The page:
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Average Fantasy Points
Average Fantasy Points are determined when Goran Dragic was active vs. non-active during the season. Click here to view average fantasy points for a different time period.
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Past Fantasy Outlooks
Dragic, at 30-years-old, had one of the best seasons of his career last season, bumping his points per game from 14.1 up to 20.3 while raising his effective field-goal percentage from 51.3 up to 52.7 percent. He also continued to provide decent value in both assists (5.8) and steals (1.2) per contest. His resurgence was due in large part to the Heat giving him more responsibility in running the offense, as he saw his usage rate jump from 21.9 to a team-leading 27.1 percent. Miami has made few roster adjustments heading into the 2017-18 campaign, with their biggest splash being the signing of Kelly Olynyk. As a result, Dragic will likely see a similar role next season and has a good chance of providing similar production across the board. While his assist numbers leave something to be desired, Dragic could likely be one of the better under-the-radar Fantasy producers at the point-guard slot next season in both year-long and daily formats.
Dragic’s 2015-16 season wouldn’t qualify as a disappointment, but his performance still left a little to be desired after he played spectacularly for the Heat upon coming over from the Suns in a deadline deal a year earlier. Since Dwyane Wade was able to stay relatively healthy during the season for one of the rare times in recent years, Dragic had to contend with sharing the play-making responsibilities, an adjustment he struggled with early on. To his credit, Dragic eventually found his footing as the season wore on, as he increased his per-game scoring in each month, highlighted by an April average of 17.4 points to go along with 4.9 assists, 4.8 rebounds and 0.8 steals in 31.8 minutes per game. It might be too ambitious to expect Dragic to maintain that April production for all of 2016-17, but with Wade departing for the Bulls this summer, the offense is now solely in the capable hands of the 30-year-old from Slovenia. While not an elite fantasy point guard, Dragic has been a steady asset over the last few years and should benefit from a spike in usage rate without Wade around to play the isolation game. In addition to providing quality outputs as a scorer, rebounder and assist man, Dragic has historically been one of the more efficient point guards from the field, holding down a 47.1 percent career mark. He’s therefore a candidate to provide sneaky value in the middle rounds of drafts.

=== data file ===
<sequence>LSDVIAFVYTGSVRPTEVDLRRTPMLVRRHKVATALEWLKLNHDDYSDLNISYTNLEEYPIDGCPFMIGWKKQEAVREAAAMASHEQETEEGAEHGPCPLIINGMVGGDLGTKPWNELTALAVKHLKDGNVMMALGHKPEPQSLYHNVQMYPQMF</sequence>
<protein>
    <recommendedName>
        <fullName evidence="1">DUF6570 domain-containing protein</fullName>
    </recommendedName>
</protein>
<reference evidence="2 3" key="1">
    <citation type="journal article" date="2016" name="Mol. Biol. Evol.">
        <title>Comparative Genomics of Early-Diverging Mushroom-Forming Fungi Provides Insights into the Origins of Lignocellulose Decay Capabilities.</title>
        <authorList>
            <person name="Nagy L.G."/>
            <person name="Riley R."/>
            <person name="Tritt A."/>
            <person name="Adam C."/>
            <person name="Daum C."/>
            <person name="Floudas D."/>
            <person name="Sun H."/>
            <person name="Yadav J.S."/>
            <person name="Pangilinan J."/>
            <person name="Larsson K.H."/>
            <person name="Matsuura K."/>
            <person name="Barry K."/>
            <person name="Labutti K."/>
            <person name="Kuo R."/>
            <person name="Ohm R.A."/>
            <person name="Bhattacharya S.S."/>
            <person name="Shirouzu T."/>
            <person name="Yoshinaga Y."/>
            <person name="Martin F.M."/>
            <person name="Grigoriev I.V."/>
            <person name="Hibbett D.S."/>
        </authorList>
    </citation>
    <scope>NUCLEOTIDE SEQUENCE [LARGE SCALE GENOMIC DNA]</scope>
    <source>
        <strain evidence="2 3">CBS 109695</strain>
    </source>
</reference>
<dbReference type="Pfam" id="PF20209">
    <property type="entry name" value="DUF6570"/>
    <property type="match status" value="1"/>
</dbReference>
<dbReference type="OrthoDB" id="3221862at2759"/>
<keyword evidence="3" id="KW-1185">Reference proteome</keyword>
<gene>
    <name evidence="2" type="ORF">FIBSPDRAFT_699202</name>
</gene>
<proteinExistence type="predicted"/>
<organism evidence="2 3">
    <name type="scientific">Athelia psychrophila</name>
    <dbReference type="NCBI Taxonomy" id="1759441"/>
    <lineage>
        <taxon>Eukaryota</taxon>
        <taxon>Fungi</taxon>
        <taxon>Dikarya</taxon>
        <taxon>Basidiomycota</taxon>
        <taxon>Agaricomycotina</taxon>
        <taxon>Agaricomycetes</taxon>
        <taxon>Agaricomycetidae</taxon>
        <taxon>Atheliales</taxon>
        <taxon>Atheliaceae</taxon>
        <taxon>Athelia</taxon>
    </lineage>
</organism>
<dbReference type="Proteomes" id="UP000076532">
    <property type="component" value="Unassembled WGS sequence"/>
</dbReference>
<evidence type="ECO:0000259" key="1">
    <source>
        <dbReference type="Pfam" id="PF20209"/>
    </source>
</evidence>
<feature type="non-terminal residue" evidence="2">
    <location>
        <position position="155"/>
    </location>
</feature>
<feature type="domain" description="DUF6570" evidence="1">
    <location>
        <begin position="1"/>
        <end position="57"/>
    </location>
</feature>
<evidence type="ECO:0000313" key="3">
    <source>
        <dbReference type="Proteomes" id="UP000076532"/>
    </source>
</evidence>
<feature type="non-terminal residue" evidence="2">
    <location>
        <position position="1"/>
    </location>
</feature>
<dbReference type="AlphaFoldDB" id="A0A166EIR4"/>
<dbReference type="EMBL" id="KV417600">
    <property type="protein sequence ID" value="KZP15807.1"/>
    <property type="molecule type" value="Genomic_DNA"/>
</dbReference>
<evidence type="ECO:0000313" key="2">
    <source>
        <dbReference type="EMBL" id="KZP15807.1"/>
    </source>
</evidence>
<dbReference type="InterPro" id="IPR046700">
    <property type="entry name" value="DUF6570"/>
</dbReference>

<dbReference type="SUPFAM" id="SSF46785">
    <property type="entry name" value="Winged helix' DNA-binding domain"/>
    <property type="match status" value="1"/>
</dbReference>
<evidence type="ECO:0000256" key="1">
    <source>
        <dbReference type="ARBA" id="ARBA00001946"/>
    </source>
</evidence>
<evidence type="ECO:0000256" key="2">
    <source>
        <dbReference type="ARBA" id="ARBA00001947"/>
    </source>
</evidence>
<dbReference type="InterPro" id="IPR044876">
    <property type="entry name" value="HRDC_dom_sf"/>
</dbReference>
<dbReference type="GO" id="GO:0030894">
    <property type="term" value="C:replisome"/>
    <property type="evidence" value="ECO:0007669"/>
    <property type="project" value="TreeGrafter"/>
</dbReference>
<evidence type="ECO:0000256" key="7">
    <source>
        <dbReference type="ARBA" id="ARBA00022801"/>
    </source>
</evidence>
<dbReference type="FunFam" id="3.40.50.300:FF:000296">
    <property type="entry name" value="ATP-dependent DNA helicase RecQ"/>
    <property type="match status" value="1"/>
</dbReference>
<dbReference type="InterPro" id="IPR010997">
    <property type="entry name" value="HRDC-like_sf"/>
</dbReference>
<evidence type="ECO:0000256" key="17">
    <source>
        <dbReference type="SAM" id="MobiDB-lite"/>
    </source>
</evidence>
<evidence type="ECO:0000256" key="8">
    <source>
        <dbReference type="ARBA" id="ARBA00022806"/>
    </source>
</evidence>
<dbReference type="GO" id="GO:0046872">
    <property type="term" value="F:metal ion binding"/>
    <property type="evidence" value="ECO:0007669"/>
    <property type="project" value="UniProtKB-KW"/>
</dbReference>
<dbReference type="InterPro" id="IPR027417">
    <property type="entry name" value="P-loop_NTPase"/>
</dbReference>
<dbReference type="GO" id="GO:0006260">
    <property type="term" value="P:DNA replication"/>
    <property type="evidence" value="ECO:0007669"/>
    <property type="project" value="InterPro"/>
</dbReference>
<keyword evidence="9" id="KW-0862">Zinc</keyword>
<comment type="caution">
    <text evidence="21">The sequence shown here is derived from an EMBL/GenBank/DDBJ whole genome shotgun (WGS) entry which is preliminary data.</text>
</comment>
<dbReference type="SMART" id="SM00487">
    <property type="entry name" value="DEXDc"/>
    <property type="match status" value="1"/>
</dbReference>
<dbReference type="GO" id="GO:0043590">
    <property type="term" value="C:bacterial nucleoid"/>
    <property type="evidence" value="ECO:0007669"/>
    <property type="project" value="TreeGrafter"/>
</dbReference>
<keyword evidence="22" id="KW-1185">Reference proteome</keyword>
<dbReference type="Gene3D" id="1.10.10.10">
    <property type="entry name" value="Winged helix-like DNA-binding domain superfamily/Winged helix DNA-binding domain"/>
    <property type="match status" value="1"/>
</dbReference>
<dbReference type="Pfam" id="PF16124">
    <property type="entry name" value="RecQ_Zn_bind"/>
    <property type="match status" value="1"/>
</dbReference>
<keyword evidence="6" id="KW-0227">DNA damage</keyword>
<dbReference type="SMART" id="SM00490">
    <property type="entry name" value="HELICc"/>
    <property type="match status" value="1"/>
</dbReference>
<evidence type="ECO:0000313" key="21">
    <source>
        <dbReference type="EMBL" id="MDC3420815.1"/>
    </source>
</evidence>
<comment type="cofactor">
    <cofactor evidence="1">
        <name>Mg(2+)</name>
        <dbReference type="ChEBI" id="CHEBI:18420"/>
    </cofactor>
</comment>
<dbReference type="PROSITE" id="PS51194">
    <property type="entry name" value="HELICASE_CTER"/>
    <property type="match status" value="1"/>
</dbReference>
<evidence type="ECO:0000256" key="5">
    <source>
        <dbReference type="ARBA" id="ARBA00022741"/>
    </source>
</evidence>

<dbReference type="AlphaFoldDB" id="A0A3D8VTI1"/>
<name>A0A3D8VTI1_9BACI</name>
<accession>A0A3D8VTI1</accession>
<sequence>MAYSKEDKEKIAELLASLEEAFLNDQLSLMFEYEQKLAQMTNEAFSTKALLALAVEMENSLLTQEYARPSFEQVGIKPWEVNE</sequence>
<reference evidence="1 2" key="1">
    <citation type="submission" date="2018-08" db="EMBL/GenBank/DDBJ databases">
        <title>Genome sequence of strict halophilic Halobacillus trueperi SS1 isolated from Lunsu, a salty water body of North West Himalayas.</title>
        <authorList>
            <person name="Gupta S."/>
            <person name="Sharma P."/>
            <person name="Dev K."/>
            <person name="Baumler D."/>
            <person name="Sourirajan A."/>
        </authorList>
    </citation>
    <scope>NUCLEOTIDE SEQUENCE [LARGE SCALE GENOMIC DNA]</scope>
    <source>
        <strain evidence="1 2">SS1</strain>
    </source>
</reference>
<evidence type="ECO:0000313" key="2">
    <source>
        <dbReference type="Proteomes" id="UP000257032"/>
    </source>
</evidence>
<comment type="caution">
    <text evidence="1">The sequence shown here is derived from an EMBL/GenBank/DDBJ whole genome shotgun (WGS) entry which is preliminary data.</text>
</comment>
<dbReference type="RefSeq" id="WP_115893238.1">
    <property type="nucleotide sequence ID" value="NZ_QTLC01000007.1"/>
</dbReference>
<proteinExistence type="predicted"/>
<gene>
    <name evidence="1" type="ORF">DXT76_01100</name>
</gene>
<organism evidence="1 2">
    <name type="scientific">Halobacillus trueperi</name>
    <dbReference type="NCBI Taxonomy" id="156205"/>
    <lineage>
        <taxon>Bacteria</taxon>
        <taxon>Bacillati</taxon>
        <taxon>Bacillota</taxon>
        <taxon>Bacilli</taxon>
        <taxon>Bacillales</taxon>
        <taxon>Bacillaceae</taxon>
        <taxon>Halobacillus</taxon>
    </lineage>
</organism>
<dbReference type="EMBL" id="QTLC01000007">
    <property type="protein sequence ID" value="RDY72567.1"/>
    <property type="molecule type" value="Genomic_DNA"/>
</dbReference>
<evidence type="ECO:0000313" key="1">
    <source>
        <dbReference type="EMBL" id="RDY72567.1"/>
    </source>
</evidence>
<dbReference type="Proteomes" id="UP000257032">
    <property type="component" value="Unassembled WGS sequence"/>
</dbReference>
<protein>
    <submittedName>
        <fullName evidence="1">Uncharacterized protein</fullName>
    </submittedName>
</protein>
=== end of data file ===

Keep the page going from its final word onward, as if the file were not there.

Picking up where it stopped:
Dragic was traded to Miami at last year's trade deadline and elected to sign a five-year, $90 million contract in July to stay with the team and serve as the starting point guard for the foreseeable future. Dragic appeared in just 26 games for the Heat last season but made the most of his time, posting averages of 16.6 points, 3.4 rebounds, 5.3 assists, and 1.1 steals in nearly 35 minutes per game while shooting 50 percent from the field. Entering the 2015-16 season, Dragic will look to have a similar, if not greater, impact with more talent surrounding him, as by the time he joined the team last February, Chris Bosh had been ruled out for the season. Dragic is at his best when the ball is in his hands and he has command of the offense. The versatile guard has the ability to finish at the rim and hit an outside jumper on a fairly consistent basis while serving as a positive contributor across the box score. The addition of Bosh sets up for a lot of pick-and-roll or pick-and-pop opportunities between the two, which could mean Dragic is in for a year that rivals his breakout 2013-14 season.